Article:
Law School Case Brief
United States v. Esquenazi - 752 F.3d 912 (11th Cir. 2014)
District courts are cautioned against instructing juries on deliberate ignorance when the evidence only points to either actual knowledge or no knowledge on the part of the defendant. A deliberate ignorance instruction is appropriate only when there is evidence in the record showing the defendant purposely contrived to avoid learning the truth.
In 2001, Terra Telecommunications Corp., owned by Joel Esquenazi and Carlos Rodriguez, contracted to buy minutes from Telecommunications D'Haiti, S.A.M. (Teleco) directly. By October 2001, Terra owed Teleco over $400,000. Terra, through Esquenazi and Rodriguez, and Robert Antoine, the Director of Teleco’s International Relations entered into an agreement whereby Antoine would shave minutes from Terra's bills to Teleco in exchange for receiving from Terra fifty percent of what the company saved. Antoine further suggested that Terra should disguise the payments by making them to sham companies, which Terra ultimately did. The following month, in November 2001, Terra began funneling personal payments to Antoine using the scheme agreed on. In 2003, Antoine was replaced by Inevil, who was subsequently replaced by Duperval. During the Internal Revenue Service's investigation of the case, Mr. Esquenazi admitted he had bribed Duperval and other Teleco officials. He and Rodriguez nonetheless pleaded not guilty, proceeded to trial, and were found guilty on all counts. Thereafter, Esquenazi and Rodriguez appealed their convictions of conspiracy, violation of the Foreign Corrupt Practices Act, and money-laundering. Both Esquenazi and Rodriguez contended that the district court’s instructions caused the jury to convict them based only on the fact that Teleco was a government-owned entity that performed a service, without any determination that the service it performed was a governmental function.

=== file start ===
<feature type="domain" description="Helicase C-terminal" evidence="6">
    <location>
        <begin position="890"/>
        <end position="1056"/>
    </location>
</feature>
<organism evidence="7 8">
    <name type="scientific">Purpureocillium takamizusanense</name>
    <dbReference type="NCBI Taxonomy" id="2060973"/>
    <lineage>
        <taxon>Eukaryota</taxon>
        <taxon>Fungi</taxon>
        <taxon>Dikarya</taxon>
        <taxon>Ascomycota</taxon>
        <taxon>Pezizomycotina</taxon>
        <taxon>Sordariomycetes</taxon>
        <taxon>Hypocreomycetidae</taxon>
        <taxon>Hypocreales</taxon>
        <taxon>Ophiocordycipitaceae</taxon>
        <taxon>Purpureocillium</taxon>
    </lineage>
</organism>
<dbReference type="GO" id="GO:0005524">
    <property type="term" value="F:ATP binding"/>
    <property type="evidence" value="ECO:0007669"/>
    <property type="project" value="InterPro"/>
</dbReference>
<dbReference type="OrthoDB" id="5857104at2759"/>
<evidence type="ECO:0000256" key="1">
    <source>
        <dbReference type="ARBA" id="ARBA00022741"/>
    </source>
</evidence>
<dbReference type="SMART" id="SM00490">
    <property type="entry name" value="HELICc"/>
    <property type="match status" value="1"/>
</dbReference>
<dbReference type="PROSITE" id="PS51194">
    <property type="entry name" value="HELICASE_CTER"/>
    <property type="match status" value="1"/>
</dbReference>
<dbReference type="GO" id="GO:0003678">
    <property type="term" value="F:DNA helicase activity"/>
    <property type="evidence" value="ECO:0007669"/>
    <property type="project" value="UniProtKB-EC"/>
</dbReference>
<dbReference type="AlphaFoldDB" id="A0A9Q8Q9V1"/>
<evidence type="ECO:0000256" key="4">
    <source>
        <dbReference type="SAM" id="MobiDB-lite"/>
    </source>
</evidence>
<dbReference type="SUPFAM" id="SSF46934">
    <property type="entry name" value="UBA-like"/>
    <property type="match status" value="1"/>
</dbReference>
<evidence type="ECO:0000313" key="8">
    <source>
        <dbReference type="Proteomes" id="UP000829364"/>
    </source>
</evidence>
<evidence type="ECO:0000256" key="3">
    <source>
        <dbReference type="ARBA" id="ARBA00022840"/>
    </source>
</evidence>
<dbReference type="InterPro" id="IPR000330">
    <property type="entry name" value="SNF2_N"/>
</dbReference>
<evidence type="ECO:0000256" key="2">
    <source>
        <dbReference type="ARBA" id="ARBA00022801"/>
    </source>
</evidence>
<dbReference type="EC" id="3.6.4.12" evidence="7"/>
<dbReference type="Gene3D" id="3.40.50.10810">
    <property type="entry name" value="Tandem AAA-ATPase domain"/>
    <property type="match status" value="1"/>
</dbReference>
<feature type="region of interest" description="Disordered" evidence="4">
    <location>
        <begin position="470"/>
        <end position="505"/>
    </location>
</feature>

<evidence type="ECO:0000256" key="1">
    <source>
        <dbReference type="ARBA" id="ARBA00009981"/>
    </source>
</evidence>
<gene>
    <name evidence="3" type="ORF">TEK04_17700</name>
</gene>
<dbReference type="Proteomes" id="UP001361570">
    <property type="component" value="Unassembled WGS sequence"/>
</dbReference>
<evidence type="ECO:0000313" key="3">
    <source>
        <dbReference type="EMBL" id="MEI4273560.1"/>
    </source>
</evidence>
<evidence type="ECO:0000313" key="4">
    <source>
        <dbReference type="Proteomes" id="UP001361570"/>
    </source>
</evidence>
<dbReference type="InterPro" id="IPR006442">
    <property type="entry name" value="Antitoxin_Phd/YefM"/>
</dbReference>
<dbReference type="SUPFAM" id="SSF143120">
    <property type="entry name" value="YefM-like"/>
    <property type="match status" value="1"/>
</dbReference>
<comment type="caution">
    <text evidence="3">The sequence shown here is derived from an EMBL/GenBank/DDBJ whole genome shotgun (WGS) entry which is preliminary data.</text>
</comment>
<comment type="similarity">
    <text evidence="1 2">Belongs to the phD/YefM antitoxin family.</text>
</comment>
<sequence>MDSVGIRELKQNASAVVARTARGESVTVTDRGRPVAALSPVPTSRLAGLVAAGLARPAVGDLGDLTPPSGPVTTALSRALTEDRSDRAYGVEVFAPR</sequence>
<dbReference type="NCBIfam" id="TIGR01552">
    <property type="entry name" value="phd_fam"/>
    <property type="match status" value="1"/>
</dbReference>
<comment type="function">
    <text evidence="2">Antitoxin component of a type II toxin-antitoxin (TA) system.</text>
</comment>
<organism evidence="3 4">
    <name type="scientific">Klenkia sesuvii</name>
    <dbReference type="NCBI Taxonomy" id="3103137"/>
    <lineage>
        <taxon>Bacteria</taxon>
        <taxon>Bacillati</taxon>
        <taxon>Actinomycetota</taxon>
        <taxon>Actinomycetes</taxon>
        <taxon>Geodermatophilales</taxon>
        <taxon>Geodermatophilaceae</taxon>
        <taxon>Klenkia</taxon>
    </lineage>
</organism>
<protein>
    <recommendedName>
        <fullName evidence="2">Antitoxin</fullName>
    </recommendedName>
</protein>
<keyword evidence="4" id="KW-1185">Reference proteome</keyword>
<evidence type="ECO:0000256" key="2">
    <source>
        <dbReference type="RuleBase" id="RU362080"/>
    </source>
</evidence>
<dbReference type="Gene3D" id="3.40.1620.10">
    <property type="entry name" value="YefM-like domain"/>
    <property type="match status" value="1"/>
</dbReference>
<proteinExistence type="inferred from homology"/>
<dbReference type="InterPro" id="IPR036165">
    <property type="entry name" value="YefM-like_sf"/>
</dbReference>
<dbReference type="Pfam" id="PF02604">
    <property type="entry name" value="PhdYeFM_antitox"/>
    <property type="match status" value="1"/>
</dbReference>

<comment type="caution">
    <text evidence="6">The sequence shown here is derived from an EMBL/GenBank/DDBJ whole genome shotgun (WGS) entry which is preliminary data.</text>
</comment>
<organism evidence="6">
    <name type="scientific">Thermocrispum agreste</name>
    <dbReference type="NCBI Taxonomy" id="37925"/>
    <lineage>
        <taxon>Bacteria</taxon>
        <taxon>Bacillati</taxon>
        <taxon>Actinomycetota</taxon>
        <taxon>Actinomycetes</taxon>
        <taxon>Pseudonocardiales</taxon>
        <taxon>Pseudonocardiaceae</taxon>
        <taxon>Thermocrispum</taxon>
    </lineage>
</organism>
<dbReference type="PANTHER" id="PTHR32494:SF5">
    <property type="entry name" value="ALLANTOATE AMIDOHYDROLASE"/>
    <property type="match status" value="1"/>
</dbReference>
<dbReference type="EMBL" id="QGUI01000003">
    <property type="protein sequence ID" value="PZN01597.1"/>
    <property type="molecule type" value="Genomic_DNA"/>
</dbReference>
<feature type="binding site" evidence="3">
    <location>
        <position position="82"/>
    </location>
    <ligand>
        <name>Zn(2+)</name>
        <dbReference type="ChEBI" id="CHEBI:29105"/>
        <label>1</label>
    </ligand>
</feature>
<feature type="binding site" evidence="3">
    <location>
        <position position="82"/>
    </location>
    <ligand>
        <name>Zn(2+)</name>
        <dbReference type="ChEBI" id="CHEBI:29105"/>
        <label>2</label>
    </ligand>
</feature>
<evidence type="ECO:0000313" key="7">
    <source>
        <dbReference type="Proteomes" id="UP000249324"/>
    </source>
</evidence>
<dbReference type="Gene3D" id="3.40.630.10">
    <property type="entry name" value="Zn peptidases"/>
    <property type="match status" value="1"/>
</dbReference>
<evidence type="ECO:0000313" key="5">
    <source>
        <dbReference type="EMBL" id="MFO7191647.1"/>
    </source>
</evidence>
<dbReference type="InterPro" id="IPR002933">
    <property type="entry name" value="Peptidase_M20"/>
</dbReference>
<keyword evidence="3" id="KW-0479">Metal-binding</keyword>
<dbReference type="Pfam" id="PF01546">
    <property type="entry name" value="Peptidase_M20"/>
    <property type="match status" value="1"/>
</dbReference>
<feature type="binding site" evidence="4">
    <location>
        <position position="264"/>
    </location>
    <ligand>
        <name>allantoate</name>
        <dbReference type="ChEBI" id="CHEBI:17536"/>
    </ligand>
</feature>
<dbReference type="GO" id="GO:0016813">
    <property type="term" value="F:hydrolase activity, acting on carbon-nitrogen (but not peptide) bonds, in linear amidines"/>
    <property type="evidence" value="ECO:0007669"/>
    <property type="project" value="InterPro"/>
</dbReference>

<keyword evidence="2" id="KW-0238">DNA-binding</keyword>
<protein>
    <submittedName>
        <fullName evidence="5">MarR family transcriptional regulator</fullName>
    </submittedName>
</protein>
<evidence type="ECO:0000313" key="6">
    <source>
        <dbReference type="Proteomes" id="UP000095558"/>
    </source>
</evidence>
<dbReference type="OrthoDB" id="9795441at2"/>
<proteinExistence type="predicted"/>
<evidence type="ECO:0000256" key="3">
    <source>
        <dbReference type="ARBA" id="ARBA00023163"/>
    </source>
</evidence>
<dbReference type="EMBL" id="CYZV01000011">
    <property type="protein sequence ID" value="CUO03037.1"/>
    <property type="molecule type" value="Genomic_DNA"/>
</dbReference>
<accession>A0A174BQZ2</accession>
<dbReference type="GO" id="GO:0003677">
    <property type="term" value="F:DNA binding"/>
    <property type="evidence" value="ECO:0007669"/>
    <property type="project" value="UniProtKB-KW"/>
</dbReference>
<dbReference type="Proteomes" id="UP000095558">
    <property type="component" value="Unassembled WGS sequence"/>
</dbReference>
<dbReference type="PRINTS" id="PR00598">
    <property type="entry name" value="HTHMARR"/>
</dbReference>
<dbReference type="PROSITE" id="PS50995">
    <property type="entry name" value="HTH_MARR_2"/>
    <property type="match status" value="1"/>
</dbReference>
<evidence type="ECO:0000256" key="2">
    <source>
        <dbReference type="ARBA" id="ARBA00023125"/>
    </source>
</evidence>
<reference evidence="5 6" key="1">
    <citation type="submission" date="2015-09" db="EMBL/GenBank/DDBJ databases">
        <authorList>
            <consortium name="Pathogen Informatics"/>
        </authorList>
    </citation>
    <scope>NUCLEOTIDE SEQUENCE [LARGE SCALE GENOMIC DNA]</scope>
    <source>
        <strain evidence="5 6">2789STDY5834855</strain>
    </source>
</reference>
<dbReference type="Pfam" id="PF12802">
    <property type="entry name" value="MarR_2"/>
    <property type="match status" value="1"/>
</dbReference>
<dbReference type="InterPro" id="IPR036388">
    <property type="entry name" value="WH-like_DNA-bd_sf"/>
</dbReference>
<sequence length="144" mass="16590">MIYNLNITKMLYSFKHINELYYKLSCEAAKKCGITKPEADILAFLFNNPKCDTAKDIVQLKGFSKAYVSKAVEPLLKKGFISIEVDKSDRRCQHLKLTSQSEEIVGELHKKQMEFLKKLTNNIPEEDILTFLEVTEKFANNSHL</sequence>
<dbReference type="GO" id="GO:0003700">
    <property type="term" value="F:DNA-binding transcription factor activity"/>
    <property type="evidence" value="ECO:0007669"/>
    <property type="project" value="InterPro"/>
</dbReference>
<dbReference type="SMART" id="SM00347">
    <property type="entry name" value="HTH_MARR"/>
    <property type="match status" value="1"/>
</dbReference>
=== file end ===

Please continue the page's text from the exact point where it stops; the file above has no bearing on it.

Did the district court’s instruction cause the jury to convict Esquenazi and Rodriguez based only on the fact that Teleco was a government-owned entity that performed a service?
Read in context, the district court's instructions make plain that provision of a service by a government-owned or controlled entity is not by itself sufficient. According to the appellate court, the district court explained only that an entity that provides a public service "may" meet the definition of "instrumentality," thus indicating that providing a service is not categorically excluded from "a function of the foreign government." Although, read in isolation, the portions of the instruction addressing the provision of services could sweep too broadly, when constrained by the actual definition of "instrumentality" the district court gave and the other guiding factors the district court outlined, the appellate court found no error in these instructions. Indeed, the court opined that the instructions substantially cover the factors the appellate court previously outlined. The appellate court concluded that the instructions neither misstated the law nor prejudicially misled the jury regarding the definition of "instrumentality."
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